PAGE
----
Los Angeles - Vitali Klitschko easily defended his World Boxing Council heavyweight title, pummelling previously unbeaten Cristobal Arreola through 10 rounds before the challenger's corner threw in the towel.
The one-sided fight ended with a victory for Ukraine's Klitschko when Arreola's trainer Henry Ramirez waved it off before the start of the 11th round, telling referee to Jon Schorle to halt the slaughter.
"I know he was hurt," Klitschko said. "I hit him a lot. He has a great, great chin."
"I landed a couple of very hard punches to his head, but he still stayed on his feet."
Klitschko, who won every round on one of the judge's scorecards and all but one each on the other two cards, improved to 38-2 with 37 knockouts while Mexican-American Arreola dropped to 27-1.
Klitschko appeared to taunt Arreola throughout most of the fight, keeping his hands low and sticking his chin out.
Arreola showed he can take a punch but left many wondering how he was able to win 27 consecutive fights in the heavyweight division when he bombed so badly in his first career title fight.
"He beat my (expletive)," Arreola said. "Plain and simple."
"I need to get back to the gym. No more Coronas," he added, a reference to a Mexican beer. "I am not going to let this break me."
Klitschko bloodied Arreola's nose in the eighth round, keeping the challenger away with his long reach and a straight left jab in front of a crowd of more than 16 000 at Staples Centre arena.
He landed more big punches in the fourth and sixth rounds that stopped Arreola in his tracks but didn't send him to the floor. Arreola, who was trying to make history by becoming the first Mexican-American heavyweight champ, took a pounding but showed he has heart.
Klitschko seized control
"In the fourth round I hit him with a left hook and he still stayed on his feet," Klitschko said. "In the sixth I hit him with a right cross on the chin and he shook. But he still came forward. I was very surprised by his chin and he has great heart."
Ramirez said he had no choice but to stop the fight when he did.
"He was taking too much punishment," Ramirez said of his fighter. "It was not an easy decision, but I had to do it."
Arreola tried to work through Klitschko's defence in the middle rounds by counterpunching more. It got him some sympathy cheers from the pro-Mexico crowd but it didn't take long for Klitschko to adjust and seize control again.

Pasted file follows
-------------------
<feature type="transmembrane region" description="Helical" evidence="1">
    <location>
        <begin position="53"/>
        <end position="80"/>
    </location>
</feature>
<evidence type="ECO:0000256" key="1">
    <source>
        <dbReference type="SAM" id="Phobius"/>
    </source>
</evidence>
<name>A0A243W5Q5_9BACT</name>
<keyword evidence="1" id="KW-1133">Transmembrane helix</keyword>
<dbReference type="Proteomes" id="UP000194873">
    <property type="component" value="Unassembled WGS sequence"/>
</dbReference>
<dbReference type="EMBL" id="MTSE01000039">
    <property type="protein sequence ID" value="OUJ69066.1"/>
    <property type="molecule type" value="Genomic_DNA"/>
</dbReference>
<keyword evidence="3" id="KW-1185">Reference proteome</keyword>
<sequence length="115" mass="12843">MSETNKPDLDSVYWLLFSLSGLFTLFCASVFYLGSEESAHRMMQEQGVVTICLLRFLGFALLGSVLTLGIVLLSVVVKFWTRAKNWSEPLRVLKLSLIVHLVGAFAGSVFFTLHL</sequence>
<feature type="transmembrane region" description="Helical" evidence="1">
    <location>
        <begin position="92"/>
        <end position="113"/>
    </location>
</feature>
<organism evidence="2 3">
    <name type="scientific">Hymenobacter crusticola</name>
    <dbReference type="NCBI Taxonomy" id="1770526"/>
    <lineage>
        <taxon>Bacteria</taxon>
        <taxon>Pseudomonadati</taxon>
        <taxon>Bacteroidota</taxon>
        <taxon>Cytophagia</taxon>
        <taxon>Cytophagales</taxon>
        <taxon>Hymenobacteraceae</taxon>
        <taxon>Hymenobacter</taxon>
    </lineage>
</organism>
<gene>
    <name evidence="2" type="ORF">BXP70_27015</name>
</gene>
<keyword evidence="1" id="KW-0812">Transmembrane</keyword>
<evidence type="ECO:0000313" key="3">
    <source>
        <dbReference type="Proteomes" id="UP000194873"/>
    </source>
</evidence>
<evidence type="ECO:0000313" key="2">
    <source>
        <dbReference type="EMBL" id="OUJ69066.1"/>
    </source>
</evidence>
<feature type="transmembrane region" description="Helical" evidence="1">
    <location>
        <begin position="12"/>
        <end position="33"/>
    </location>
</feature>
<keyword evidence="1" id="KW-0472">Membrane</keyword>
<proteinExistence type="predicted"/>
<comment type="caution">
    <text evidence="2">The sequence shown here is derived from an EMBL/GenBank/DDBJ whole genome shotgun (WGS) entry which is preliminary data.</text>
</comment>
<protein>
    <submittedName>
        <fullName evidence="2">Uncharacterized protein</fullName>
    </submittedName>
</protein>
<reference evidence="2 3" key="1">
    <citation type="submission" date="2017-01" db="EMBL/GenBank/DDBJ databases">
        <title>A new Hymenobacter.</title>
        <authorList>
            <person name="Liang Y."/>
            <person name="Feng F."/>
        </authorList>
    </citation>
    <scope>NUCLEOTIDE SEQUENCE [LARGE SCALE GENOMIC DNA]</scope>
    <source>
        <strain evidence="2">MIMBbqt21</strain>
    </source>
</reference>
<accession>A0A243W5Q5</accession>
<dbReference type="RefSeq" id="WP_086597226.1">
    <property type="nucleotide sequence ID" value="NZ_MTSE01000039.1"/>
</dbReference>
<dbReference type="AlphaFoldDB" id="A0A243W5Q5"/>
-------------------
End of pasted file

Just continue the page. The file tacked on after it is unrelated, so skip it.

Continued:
"In the middle rounds I felt like I found a way to get to Vitali but he adapted," said Arreola, who sobbed uncontrollably in the ring after the fight was stopped. "I was no longer able to catch him with the punches I was hitting him with in the seventh and eighth rounds.
"If you take any credit in a loss then that is the heart of a loser."
It was the second defence of the WBC title for Klitschko since he began his comeback from a long layoff due to injury.
He recorded an eighth round TKO of Sam Peter in October 2008 to win the belt.
Klitschko first took the WBC title back in 2004 with a similar demolition of Corrie Sanders at Staples Centre before being sidelined for four years with a string of injuries.
Staples Centre was also the scene of his gutsiest fight six years ago, when he lost a bloody battle to Britain's Lennox Lewis.
Vitali is the older of the two fighting Klitschko brothers who dominate the heavyweight division by holding four of the five world titles.
Wladimir is the International Boxing Federation, World Boxing Organisation and International Boxing Organisation belt holder.
They are the only siblings in boxing history to simultaneously own world heavyweight titles.
While Wladimir is a more methodical boxer of the two, Vitali isn't afraid to mix it up but says he is not always looking for the knockout.
Asked if people should be disappointed they didn't see a straight knockout Saturday Vitali said, "What do you want? Everyone in boxing, not just the US, says it is not special if you don't win by KO.
"I want to use my head after my boxing career. That is why I work a lot on my defence."